A few years ago I had a conversation (nearly approaching an argument) with a colleague when our client was deploying a new LMS. The gist was that there was an EPSS which, he claimed, needed to be placed in the LMS (up to that point the EPSS was simply sitting on a server … folks could just launch the URL and they’d be getting the help they sought).
His position was that we needed to track who’s (uh-hum) “taken” this and who “completed” it. Two words that should NEVER be used in the context of an EPSS … one does not ‘take’ an EPSS – one accesses or enters the EPSS … one does not ‘complete’ it – one gets the information needed and gets out.
With some arguing and much gnashing of teeth, my colleague relented …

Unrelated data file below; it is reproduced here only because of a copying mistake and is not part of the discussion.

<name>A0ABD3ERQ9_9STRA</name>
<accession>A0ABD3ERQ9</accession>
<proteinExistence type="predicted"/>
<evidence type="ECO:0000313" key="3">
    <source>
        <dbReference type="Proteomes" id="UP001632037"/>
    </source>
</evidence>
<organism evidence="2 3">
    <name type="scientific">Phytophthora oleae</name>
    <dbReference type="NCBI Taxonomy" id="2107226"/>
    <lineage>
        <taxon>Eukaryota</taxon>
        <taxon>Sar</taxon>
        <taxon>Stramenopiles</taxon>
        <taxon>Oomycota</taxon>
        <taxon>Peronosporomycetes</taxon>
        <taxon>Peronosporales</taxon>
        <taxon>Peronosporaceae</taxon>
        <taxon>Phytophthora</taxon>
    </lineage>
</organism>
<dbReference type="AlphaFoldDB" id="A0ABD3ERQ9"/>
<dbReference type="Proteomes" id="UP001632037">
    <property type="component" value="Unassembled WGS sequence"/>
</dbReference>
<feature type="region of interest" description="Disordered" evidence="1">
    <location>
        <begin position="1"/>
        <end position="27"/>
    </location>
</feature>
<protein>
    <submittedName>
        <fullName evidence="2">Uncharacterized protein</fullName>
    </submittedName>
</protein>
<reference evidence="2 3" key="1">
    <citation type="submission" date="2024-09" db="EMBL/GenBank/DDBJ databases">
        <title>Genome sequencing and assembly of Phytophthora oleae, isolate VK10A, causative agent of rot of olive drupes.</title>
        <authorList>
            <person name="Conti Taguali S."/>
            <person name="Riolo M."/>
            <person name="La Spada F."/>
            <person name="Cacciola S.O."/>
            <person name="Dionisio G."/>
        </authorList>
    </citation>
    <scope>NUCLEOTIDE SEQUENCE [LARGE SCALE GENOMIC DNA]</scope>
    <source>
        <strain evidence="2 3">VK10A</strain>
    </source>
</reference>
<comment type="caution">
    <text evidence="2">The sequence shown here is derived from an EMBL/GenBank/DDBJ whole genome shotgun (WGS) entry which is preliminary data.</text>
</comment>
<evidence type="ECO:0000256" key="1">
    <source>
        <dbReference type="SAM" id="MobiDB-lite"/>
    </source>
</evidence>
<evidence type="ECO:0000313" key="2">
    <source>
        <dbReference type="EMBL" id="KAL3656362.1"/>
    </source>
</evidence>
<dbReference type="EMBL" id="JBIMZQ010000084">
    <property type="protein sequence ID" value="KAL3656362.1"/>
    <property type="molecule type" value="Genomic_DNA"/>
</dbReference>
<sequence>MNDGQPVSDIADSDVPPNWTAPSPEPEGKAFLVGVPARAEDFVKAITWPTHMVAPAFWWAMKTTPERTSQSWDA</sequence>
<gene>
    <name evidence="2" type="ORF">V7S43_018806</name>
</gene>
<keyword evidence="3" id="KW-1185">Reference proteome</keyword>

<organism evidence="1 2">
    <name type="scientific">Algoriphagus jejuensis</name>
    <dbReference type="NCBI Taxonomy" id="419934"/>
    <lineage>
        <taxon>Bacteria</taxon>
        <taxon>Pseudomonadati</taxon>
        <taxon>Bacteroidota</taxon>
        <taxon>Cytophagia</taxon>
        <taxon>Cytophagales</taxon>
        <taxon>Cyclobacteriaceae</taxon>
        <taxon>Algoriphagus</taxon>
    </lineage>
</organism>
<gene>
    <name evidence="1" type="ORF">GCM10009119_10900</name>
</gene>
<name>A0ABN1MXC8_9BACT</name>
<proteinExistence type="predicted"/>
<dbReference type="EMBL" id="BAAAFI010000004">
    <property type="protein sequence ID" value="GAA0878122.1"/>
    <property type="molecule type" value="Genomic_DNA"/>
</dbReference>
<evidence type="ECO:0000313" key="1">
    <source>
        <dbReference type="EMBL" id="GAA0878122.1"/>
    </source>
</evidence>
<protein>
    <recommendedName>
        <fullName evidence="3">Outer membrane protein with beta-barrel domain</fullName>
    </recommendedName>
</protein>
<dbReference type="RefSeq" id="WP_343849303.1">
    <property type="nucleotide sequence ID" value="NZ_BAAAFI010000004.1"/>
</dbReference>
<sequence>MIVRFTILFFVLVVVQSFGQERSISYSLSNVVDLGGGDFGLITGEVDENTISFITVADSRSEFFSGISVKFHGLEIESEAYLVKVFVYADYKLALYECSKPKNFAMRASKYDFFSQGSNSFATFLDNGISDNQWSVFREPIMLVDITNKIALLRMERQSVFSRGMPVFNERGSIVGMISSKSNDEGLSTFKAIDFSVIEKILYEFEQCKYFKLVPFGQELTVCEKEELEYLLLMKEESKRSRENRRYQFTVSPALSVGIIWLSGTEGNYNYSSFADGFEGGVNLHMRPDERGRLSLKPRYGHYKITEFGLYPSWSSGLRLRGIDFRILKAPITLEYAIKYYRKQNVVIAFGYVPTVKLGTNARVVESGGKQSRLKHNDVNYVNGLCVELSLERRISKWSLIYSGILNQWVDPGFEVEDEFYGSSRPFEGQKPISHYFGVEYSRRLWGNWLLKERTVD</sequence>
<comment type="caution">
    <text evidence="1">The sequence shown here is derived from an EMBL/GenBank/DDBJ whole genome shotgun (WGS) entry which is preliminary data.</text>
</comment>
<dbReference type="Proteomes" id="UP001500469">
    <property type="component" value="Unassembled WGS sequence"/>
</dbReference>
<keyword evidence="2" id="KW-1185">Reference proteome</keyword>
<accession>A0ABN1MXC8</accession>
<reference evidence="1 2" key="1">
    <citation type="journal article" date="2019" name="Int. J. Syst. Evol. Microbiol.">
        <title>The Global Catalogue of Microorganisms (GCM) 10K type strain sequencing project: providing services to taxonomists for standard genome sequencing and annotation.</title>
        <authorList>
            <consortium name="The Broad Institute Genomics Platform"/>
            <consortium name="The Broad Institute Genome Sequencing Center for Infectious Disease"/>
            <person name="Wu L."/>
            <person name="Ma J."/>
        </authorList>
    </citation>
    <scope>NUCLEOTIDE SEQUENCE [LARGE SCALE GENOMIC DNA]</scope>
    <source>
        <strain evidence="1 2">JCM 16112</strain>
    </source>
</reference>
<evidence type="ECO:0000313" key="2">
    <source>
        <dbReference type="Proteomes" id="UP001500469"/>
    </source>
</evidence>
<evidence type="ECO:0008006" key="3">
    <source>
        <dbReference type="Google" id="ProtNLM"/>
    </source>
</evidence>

And now! … it’s happening again … This time it has to do with podcasts.
Our client is very interested in pursuing podcasting for some learning needs … and my colleague’s initial reaction is to put it back into the client’s lap by saying that the audio files need to be hosted on the LMS.
Suppose that these podcasts are each 5-6 minutes long and are designed to support learners or to deepen learning (in an informal sort of way) … so … my colleague’s position would require:
- the user has to log into the LMS, then
- search for the new podcast file, then
- ‘enroll’ in the podcast (after all – if it’s in the LMS, then it is a course for which you enroll, right?!?), then
- launch the podcast, then
- get marked as ‘complete’ … if indeed the user listens to entire thing …
… if they’ve not given up by now because of all the hoops they’ve had to jump through
Okay … my point is that not everything has to be in the LMS … particularly when our client has stated its vision to include: “Make learning easy”
LMSs have their place … but not in this case.